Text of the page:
You don’t have to be a “trekkie” to know that the continuing mission of the U.S.S. Enterprise was to “boldly go where no one has gone before.” In the same vein, one could say that marketing leaders – much like Captain Kirk or Captain Picard – are navigating a similar path.
While marketers don’t face asteroids, droids, or alien encounters, the stakes of their mission are just as high — if not higher. After all, marketing leadership turnover is at an all-time high. When it comes to the business world, success or failure often falls squarely on the shoulders of the head of marketing. And without the right gas in the proverbial marketing engine, the path will be bumpy…and short.
The fuel for the marketer’s journey? Core messaging – that tightly-woven, memorable grouping of nouns and verbs designed to trigger in consumers an action that rings the cash register.
I recently sat down with Traci Philips, known as “The Innate Coach,” a leadership and performance strategist who supports a wide array of business executives. We chatted about the core messaging paradigm – how to create it, what it should do to the recipient of the message, how success is measured, and so forth.
For marketing leaders of a certain age (to which neither Traci nor I will confirm or deny), branding used to be very much a hand-to-hand type of fight. That discipline of old school marketing was pretty simple: Find the pain point, push the pain point to convince the consumer they need you, and they would come flocking through the doors.
Today, with so many channels, methods, and pathways to send and deliver messages, “convincing” no longer works. Consumers know how to categorize their pain, and they drive the dialogue to overcome it. The goal as we upgrade our messaging today? Invite prospects into a space that they want to be invited to.
Getting it right is part art and part science – and a subject discussed in Traci’s book, “Looking In” – specifically – how can we create both security and surety in the unknown with our message? How can we help prospects emerge from a world of chaos into the relative safety of our offering?
Traci and I agreed that we can focus this process on a critical path, made up of the following steps:
Map the Journey First: The mistake many business owners make is that they simply swing away, using tactical tools like words and pictures, derived from a combination of imagination and a gut feeling. But not much else. What’s missing is a critical core messaging exercise containing insightful understanding of the prospective buyers’ journey – how they will travel from point A to point B in the marketplace. Think of it this way – the tactical approach is to slap on a Band-Aid and hope the boo-boo goes away; the buyer mapping process is more like a precise surgical procedure that fixes the underlying issue. Because the issue is well understood.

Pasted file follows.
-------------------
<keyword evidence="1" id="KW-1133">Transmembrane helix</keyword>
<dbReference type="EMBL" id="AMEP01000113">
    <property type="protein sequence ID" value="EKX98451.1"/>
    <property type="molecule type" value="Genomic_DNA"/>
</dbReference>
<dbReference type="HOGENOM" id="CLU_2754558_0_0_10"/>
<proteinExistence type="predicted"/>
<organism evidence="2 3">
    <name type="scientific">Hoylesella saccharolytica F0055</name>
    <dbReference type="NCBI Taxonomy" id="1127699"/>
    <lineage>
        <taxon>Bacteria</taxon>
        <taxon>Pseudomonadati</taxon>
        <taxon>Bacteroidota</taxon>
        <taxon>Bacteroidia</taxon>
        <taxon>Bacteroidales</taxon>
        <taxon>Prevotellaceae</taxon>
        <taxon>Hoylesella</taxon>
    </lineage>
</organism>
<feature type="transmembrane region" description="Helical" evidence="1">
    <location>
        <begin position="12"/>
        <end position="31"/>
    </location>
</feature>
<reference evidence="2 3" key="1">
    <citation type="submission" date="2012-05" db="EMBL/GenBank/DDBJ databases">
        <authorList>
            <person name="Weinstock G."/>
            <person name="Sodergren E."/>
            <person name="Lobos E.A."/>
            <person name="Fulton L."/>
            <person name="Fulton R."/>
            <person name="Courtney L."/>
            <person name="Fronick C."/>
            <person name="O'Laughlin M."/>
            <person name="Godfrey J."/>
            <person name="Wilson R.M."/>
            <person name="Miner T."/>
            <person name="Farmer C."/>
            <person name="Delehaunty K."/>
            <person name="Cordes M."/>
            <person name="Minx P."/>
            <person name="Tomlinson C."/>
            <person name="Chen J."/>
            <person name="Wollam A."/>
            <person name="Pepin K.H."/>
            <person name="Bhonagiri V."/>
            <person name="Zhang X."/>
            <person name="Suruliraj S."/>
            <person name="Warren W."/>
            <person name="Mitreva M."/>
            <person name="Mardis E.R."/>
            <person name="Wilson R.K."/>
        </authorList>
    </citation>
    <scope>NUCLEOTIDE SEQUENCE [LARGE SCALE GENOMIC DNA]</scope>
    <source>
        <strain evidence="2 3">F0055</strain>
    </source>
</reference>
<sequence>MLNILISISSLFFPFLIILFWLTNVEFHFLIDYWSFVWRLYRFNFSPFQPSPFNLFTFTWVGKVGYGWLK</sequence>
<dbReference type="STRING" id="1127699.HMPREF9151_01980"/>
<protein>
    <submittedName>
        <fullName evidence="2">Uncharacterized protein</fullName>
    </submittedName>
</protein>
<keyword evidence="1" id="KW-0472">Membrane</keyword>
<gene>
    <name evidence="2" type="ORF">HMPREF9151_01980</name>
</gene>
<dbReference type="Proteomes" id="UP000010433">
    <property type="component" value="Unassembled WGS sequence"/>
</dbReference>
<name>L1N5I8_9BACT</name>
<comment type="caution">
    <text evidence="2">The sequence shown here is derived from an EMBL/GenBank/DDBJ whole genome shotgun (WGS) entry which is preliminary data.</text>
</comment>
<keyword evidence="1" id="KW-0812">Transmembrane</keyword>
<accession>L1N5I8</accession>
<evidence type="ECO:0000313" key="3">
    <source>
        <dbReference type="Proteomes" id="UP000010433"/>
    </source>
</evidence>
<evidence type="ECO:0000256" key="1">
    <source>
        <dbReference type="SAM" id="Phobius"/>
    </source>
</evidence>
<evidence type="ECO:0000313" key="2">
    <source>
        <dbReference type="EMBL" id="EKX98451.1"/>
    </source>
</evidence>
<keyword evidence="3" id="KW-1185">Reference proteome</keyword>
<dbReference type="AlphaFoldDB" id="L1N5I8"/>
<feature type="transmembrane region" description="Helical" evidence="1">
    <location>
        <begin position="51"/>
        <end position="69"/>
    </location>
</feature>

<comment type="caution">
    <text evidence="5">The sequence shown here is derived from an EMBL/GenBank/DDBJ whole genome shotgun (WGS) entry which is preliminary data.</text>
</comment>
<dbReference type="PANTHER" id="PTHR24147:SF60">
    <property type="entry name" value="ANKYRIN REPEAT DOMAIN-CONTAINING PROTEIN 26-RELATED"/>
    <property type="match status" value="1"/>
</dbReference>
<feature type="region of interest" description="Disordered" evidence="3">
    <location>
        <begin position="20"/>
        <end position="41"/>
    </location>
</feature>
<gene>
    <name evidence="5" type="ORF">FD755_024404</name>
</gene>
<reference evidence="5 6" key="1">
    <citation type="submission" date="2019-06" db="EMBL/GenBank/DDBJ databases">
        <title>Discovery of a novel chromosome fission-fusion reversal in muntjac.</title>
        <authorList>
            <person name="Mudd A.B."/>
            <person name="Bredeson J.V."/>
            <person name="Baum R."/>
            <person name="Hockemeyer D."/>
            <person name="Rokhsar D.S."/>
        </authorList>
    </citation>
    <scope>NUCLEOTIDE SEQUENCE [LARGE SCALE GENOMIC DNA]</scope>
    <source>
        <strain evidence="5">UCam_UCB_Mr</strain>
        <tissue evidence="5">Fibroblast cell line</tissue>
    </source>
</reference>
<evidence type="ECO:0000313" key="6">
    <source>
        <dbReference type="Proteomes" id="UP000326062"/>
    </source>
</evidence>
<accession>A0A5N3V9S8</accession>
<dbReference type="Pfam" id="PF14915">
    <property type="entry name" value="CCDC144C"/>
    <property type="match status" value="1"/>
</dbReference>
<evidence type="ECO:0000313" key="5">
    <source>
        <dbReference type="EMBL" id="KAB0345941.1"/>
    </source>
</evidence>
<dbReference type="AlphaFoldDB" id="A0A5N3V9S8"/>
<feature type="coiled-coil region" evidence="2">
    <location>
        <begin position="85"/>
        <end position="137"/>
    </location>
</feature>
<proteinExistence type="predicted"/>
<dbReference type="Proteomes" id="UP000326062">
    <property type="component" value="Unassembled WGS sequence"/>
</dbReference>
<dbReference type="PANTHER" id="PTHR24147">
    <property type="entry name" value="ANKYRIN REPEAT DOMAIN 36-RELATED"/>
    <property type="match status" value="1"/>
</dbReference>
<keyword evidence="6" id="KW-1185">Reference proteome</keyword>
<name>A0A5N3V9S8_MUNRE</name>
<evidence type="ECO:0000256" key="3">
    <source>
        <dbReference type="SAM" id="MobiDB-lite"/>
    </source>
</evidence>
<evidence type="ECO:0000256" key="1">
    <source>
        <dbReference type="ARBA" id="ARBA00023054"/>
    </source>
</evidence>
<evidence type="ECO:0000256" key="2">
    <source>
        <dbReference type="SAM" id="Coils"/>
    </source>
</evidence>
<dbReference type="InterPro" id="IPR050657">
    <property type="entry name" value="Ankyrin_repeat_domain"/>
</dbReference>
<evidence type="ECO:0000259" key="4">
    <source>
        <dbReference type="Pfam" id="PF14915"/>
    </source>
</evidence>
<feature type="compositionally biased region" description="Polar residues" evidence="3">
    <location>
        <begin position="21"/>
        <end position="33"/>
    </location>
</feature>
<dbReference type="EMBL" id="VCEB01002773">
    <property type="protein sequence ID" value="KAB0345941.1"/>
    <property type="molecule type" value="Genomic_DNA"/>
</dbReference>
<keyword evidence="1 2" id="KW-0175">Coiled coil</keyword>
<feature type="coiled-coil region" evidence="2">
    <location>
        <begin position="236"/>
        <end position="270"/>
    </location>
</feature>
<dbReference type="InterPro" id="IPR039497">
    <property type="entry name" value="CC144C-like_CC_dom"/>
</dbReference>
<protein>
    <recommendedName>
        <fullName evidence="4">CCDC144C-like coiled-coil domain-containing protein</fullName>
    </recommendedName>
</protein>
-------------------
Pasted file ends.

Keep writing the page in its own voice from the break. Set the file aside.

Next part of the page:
Know Where They’re Looking: Today’s buyer is loaded down with digital tools, and long before they cast a glance in your direction, they are checking you out. The digital revolution has simply altered the paradigm for good. So you’ll want to make sure that finding information on your product or service is easy – and that it’s current and dynamic.
Here’s an example – let’s consider a hiker who is in the market for a larger backpack — someone who liked the smaller version that they’ve toted for ages. They start the exploration by searching for the larger item – likely getting reviews, feedback, and product ratings from buyers and social media influencers, and the like. By the time they come to buy, they are a well-educated buyer who is highly enlightened. The point here? You need to understand their journey – what they’re looking for in their research – and how to influence that journey at every point along the way.
A Well-Crafted Message: Ultimately, bad marketing is really noisy – the equivalent of shouting in an already crowded space. How the heck would you EVER hear such a message? Remember, your consumer doesn’t want a Band-Aid – they want healing. They want something better. It’s your job to deliver the message with charm and grace – an artfully-constructed, fully aware block of content that stands out from all the noise.
Engage with Authority: I was recently in the market for hiking pants and wanted not just to understand what the manufacturer said, but what actual wearers thought. The company’s website featured opinions from third-party influencers – including one, who, like me, is a serious hiker. He went on to say how he would pay more than the stated price for the pants, because of their performance, handling in bad weather, etc. I quickly shelled out more than I usually would for the premium-priced pants, and sure enough, they were the “bomb” on my last hiking trip – comfortable, able to keep me dry in the rain – just wonderful.
I was thankful that the company had provided objective authoritative experts. As Traci pointed out in our discussion, good core messaging – similar to what this particular company provided – doesn’t just get the basics across, it communicates the EXPERIENCE that the buyer is going to have.
Prospects are done with the obnoxious, the ineffective, and the unclear. It’s a fact of life – you’re not going to put people into a trance and mind-meld them into looking in your direction. Today’s buyer is simply too evolved, and your message has to evolve with them – boldly going where they are headed or getting stuck at the launch platform.
In my next blog, I’ll focus on categories of buyers – separating the “one and done” from the VIPs.
About Traci Phillips:
As an Executive Leadership and Performance Coach, Traci Philips is a trusted adviser to top-performing corporate and entrepreneurial visionaries. She supports her clients to understand and honor their unique genius, needs, methods and principals and to practice better communication, resolution strategies, decision-making and leading during times of change and when the stakes are high.